WARNING: The following article contains spoilers for Solo: A Star Wars Story, in theaters now.
Solo is the second Star Wars anthology film that pits a sometimes-reluctant, always ragtag-team of crooks and rebels against the Imperial war machine. But where 2016's Rogue One puts Jyn Erso and company in direct conflict with the Empire, to secure Death Star plans for the Rebel Alliance, Han Solo and friends are busy trying to outsmart the cartels that have sprung up in the Empire’s shadow. The ethical hinge of Solo’s third act, to serve only yourself or to oppose the Empire, is the same question Jyn faces in Rogue One. But Solo understands its protagonist and his place in the galaxy much better than did Rogue One, and it answers this question far more satisfyingly. With better heists and better commentary on the evils of war, Solo is the movie Rogue One wanted to be ... only fun.
What divides Solo and Rogue One is their endings -- one is a bittersweet adventure, the other is a tragedy -- and their effectiveness, but the plots of both are defined by a series of capers, each one more dramatically and ethically complicated than the last. The team is made and remade, characters are tested, plans are hatched, and everything comes together somehow for that final heist. Both rely on the chemistry of the group, the charm of the characters and our investment in their struggle, but only one pulls it off. Rogue One, in trying to shoehorn in more political factions, neglects its core characters. It skimps on building the team in favor of grand speeches from Rebel leaders, Imperial leaders, and other Rebel leaders, even giving otherwise sullen Jyn a moment on the dais. The effect is a lesser heist movie inside a lesser war epic, with one halfway-decent infiltration scene and a brief but explosive space battle. The movie is confused, and nowhere is that more apparent than in its lead.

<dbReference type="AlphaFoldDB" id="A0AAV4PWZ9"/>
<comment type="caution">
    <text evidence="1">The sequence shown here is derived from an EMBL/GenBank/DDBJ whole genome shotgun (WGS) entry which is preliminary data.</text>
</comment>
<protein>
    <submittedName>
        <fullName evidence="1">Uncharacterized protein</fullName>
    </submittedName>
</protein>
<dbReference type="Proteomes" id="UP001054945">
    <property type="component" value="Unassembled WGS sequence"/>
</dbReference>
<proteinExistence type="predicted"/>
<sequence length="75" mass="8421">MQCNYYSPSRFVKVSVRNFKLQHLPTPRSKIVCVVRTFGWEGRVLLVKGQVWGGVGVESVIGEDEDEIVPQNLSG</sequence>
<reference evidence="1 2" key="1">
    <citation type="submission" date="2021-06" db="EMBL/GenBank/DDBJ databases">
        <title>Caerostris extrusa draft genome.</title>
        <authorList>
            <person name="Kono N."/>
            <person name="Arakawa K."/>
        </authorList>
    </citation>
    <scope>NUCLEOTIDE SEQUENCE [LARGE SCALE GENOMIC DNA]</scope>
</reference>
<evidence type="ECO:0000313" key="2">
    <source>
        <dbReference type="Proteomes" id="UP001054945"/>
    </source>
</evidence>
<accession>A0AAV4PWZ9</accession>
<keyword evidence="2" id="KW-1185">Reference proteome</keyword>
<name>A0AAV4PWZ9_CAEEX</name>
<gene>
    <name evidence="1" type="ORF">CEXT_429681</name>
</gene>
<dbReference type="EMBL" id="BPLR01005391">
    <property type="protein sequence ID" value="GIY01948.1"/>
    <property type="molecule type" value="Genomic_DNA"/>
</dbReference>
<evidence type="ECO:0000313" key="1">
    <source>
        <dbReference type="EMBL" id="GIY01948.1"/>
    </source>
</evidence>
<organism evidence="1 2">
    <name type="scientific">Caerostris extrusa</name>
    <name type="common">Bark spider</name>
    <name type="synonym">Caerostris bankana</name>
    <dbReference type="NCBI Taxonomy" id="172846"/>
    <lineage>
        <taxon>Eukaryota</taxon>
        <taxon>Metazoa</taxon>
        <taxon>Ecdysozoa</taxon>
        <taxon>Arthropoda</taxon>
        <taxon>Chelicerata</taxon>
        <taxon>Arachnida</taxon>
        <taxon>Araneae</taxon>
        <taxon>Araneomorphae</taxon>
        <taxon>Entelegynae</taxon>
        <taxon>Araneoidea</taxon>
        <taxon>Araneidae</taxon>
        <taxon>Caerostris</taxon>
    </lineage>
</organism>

In Solo: A Star Wars Story, we meet younger Han in the middle of a caper, double-crossing a Corellian crime lord to keep the prize for himself: enough refined hyperfuel, or coaxium, to get him and his girlfriend Qi’ra, off the planet for good. Director Ron Howard and the production team tell us all we need to know about Corellia with lingering shots of the planet’s vast shipyards reveal them to be dirty and crowded, huddled beneath the shadows of mammoth Imperial ships. When Han and Qi’ra try to escape through the spaceport, the building is a drab, fascist nightmare. Similarly, they want you to know Han through his actions and his presence. This first, quick-moving sequence tells us all about Han and what he can do: He’s a fast-talking, faster-driving survivor who’s too sentimental for his own good. It ends in Han’s first compromise with the Empire, as he signs up for the Naval Academy in hopes of becoming a pilot and returning to rescue Qi’ra.